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Application of polarized line formation theory to the solar spectrum

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dc.contributor.author Smitha, H. N
dc.date.accessioned 2020-11-27T00:55:40Z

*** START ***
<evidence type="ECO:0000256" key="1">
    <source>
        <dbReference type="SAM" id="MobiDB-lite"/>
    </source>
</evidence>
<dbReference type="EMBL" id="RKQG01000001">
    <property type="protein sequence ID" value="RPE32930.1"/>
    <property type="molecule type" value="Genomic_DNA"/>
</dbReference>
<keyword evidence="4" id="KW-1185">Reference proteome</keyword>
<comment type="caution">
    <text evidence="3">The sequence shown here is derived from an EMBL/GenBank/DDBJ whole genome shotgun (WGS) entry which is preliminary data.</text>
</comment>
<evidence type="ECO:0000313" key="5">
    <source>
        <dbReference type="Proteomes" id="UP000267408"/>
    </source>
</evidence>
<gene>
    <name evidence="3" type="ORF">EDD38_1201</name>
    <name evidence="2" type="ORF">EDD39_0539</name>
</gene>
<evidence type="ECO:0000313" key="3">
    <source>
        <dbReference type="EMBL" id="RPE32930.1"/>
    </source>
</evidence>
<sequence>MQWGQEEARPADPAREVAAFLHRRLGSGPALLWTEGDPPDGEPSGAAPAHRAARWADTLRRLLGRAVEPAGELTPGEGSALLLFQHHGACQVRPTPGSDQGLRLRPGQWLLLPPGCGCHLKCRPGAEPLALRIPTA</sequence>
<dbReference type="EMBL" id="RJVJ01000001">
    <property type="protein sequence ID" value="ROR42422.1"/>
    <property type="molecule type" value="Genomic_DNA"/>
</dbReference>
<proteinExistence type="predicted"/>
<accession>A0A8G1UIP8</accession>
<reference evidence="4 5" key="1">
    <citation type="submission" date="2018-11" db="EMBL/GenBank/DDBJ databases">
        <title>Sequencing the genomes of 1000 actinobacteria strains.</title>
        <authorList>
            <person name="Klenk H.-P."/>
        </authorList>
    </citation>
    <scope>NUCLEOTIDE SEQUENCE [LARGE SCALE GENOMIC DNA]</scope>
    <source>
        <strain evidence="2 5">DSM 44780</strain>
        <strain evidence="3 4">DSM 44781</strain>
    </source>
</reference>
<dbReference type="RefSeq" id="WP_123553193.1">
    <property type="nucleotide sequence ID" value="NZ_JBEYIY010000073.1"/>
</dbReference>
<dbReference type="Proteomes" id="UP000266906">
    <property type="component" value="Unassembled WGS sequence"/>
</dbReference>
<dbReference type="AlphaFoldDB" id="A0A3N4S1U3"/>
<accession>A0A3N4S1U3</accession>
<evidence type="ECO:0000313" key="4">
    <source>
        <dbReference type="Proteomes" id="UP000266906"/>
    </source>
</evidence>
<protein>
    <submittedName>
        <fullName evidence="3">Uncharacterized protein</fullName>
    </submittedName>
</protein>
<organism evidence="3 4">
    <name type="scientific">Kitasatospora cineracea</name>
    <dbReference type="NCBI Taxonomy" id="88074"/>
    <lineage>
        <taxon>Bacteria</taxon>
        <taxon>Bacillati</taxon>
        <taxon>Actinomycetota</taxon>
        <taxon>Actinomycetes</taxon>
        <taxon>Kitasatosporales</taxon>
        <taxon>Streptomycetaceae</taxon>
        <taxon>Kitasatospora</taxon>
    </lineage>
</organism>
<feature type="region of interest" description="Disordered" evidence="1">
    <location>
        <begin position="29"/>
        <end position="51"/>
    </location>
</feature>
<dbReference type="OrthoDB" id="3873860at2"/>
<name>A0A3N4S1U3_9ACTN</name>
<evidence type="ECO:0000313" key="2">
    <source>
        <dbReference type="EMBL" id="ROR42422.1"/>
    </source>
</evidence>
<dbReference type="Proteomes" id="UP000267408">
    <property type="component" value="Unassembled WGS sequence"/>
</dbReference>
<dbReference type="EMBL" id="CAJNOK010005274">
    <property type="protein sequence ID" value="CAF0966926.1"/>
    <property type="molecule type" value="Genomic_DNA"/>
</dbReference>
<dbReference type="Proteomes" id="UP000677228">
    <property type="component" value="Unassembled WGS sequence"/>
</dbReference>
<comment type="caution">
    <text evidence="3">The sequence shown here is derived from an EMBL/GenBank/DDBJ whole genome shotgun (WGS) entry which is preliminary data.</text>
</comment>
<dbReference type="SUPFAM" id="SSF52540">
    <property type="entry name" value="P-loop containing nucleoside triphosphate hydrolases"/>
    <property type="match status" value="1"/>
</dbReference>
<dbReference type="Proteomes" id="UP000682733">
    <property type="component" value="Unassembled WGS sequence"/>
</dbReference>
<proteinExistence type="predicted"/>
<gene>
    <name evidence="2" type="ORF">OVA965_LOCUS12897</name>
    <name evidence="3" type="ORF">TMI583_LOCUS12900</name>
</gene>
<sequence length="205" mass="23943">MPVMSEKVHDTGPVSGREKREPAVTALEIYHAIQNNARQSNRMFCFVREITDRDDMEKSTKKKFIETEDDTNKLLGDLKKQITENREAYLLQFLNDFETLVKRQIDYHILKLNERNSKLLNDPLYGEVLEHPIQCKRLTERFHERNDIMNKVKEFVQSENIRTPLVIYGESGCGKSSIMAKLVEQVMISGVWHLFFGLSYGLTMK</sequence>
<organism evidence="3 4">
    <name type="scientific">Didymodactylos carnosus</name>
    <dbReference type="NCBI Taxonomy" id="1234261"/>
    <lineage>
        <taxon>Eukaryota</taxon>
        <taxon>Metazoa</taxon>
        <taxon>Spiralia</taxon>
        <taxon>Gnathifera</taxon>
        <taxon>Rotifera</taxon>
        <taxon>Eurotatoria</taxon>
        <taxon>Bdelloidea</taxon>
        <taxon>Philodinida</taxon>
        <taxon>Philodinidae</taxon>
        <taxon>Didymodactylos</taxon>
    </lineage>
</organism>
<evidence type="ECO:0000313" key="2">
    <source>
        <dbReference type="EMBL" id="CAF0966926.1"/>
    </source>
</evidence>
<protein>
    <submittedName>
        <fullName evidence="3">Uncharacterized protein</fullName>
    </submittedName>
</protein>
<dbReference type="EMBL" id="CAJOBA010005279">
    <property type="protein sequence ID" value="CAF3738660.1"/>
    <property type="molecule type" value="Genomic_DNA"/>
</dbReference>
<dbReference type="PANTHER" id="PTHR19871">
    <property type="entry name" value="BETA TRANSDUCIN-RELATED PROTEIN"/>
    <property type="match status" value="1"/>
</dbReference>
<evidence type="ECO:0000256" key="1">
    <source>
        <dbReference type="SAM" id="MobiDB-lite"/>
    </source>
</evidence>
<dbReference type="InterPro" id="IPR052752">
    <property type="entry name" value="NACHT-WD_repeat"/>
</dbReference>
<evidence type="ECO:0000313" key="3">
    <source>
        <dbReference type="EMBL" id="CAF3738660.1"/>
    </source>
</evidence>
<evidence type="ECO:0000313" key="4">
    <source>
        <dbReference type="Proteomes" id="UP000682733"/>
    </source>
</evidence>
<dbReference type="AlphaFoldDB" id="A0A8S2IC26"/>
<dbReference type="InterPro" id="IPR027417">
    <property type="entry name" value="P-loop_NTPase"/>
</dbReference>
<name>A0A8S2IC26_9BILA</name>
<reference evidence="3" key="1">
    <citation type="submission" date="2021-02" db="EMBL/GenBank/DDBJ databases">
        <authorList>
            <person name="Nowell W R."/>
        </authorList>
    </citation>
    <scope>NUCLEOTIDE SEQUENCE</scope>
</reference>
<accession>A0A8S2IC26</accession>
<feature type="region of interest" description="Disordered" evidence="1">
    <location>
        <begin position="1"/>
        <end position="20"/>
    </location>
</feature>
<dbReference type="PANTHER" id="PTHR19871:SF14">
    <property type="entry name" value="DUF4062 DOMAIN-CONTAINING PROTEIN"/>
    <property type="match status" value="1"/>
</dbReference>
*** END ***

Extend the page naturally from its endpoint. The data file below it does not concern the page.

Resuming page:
dc.date.available 2020-11-27T00:55:40Z
dc.date.issued 2014-06
dc.identifier.citation Ph.D. Thesis, Pondicherry University, Puducherry en_US
dc.identifier.uri http://prints.iiap.res.in/handle/2248/7441
dc.description Thesis Supervisor Prof. K. N. Nagendra © Indian Institute of Astrophysics en_US